Okay, so we've only been in Japan a week, and the thing is there's just not much concession made to non-Japanese speakers. Not that we're complaining, it's just that we have no idea what anything is .... In the convenience stores, the road signs, the menu's .... Thank goodness for pictures! Our new technique is if it smells good, we're going in. So far we haven't walked into any one's house ... although we have been tempted!
Sen chou has a big neon scrolling sign that leaves you with no doubt it is an eatery. But what sort? They have a few photo's on the board out the front, with a variety of sets, seafood, meat and smaller dishes on display. But what we've discovered after our first venture is that they're actually an izakaya, a Japanese version of a Tapas bar. The place is small with only a half a dozen tables and seats at the sushi bar and mostly full, seated and quickly supplied with essential beverages and snacks that go with said beverages, in this case the beer was accompanied with a small plate of crispy squid and kewpie, the greatest mayo in the world. We browsed the menu, well the pictures mostly.
Settling on a few things we sat back, unaware of how delicious the night was going to become.
The first to arrive were the chicken and pork yakitori, the chicken minced served with an aoli and raw egg yolk to mix in, it was delicious the meat moist and flavorful, the film of egg yolk and aoli making it wonderfully rich.
The pork was a skewer threaded with marinated sliced of pork belly grilled to a crisp crust on the outside that crunched open as you bit it to let to melted fat and juices run out, the first mouthful was rapturous, then the agonizing decision, to keep eating it or save it till last. yeah right, as if we had the will power to save it...... it was gone in a matter or seconds.
Next came an eggplant sliced and stuffed with chicken before being steamed in a dashi broth and topped with fresh grated diakon, needless to say, but will anyway, yum. The eggplant all silky smooth and the chicken just cooked all in drenched in the smokey dashi.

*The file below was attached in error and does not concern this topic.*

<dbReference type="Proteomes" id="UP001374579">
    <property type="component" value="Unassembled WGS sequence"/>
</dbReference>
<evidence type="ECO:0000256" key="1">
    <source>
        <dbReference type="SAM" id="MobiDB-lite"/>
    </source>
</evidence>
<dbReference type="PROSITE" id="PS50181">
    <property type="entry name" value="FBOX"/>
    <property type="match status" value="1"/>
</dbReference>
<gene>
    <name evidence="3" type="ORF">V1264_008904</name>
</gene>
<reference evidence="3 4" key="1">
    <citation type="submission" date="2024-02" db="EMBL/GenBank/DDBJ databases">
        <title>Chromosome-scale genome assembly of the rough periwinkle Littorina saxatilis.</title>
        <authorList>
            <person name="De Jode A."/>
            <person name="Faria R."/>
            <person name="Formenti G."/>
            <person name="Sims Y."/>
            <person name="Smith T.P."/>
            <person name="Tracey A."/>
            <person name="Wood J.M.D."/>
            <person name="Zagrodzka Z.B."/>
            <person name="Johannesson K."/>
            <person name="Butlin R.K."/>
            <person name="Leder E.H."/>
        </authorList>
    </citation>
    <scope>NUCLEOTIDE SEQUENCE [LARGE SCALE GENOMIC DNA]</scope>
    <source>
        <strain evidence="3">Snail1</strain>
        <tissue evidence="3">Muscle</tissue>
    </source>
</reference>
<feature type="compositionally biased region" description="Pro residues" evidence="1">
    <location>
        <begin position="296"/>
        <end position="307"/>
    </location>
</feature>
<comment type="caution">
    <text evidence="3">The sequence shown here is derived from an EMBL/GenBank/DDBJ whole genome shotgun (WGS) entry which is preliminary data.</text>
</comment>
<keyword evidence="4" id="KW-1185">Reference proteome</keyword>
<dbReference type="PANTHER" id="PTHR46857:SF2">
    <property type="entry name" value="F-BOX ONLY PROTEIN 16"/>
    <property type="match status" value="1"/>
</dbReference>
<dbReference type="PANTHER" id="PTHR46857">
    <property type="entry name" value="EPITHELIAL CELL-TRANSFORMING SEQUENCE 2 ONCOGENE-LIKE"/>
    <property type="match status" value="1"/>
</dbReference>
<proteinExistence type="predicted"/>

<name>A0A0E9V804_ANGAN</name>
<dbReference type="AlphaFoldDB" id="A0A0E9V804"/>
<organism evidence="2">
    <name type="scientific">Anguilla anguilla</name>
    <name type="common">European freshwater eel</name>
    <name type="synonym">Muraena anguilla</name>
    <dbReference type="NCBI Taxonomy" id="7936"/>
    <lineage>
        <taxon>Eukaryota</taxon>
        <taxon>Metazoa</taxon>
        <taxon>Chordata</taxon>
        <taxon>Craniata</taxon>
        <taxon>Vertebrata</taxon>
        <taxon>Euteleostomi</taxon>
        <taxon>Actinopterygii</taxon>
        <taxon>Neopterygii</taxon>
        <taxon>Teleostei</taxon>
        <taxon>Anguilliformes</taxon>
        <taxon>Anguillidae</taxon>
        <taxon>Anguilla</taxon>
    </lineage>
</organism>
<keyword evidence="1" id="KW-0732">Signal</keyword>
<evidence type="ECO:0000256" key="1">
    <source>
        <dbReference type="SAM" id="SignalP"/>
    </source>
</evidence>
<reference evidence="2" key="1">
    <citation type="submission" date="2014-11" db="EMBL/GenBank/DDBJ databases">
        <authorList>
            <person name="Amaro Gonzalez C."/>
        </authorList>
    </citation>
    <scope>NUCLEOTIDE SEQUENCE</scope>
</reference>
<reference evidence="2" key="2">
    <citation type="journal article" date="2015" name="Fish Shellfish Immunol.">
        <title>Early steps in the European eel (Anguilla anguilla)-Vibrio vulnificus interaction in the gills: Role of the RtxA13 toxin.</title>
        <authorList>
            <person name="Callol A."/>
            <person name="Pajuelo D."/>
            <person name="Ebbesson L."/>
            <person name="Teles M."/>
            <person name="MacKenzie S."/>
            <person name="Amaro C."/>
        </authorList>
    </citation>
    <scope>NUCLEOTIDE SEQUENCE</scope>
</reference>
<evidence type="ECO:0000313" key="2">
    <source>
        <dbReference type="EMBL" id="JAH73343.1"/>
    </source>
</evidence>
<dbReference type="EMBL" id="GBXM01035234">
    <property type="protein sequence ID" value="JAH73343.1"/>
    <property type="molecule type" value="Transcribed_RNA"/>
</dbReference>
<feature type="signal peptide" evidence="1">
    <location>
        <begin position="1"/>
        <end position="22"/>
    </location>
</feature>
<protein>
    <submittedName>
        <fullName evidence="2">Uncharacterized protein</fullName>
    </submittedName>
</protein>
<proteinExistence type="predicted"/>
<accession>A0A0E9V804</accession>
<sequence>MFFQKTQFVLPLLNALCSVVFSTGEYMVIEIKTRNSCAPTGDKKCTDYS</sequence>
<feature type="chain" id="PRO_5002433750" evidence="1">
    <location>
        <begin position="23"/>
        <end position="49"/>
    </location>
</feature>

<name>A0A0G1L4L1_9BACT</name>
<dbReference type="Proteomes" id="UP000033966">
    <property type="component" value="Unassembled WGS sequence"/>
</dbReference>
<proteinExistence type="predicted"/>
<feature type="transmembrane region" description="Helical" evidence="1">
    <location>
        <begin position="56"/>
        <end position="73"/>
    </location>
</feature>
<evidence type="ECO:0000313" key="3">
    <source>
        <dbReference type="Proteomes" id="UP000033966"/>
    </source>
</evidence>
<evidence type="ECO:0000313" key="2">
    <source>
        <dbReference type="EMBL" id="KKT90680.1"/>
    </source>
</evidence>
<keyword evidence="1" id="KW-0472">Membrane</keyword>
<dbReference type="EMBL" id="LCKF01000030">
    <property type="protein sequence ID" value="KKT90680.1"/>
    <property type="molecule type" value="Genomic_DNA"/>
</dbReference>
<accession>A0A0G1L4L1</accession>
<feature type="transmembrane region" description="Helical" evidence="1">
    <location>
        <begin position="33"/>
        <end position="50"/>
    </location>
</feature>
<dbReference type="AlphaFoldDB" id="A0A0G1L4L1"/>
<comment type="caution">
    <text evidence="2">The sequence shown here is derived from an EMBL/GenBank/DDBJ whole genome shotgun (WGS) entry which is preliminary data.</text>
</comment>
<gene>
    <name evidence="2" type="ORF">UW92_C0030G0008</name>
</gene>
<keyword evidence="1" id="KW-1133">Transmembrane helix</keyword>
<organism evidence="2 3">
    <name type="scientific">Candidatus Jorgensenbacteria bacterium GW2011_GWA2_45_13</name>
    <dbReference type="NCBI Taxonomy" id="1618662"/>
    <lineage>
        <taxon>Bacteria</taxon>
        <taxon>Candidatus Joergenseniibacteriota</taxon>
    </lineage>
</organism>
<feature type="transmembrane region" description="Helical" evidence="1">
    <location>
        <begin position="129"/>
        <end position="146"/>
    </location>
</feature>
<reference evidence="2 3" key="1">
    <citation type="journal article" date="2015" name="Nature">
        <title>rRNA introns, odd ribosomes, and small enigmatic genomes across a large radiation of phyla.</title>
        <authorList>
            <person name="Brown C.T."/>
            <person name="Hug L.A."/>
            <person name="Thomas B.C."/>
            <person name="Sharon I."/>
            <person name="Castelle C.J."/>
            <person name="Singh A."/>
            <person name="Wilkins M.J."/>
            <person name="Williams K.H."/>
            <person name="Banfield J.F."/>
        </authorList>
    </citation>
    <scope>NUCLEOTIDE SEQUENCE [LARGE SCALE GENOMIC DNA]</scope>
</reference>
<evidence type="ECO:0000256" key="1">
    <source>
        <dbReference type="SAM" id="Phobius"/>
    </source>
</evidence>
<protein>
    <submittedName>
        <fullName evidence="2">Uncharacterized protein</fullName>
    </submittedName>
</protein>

Then the tuna with fresh wasabi, oh the joy of fresh wasabi, once you've had it the green powdery junk that gets passed off in tubes as wasabi around the world will disgust you. The tuna was swimming fresh and just melted in our mouths.
Marinated mackerel with fresh ginger was next up and wow, I mean wow. It was nothing like any that had come before the texture transformed from the pickling, firm but not cooked. The flavour of the pickle not overpowering the fish but enhancing it. This was my favourite dish of the night.
And finally Hokkaido lamb with asparagus and roast potato's, coming out on a pottery hot plate still cooking the smell was captivating, upon lifting the lid to the cooker we found four fat slices of lamb, some asparagus and the famed Hokkaido potatoes all sizzling away. The lamb was already at a perfect medium rare so we dived straight in............mmmmmm so juicy and tender. the potatoes were out of this world soft and floury in side with the most terrific crunchy exterior.
We both agree that this was a fine end result for the smell and see technique.
All through the night the beer and then the sweet potato shochu had kept coming so we were well insulated against the cold for the walk home.
On the way we reasoned that would really need to return several times as we had only just touched on the menu and Sen chou really deserved a thorough reviewing. All in the name of science of course.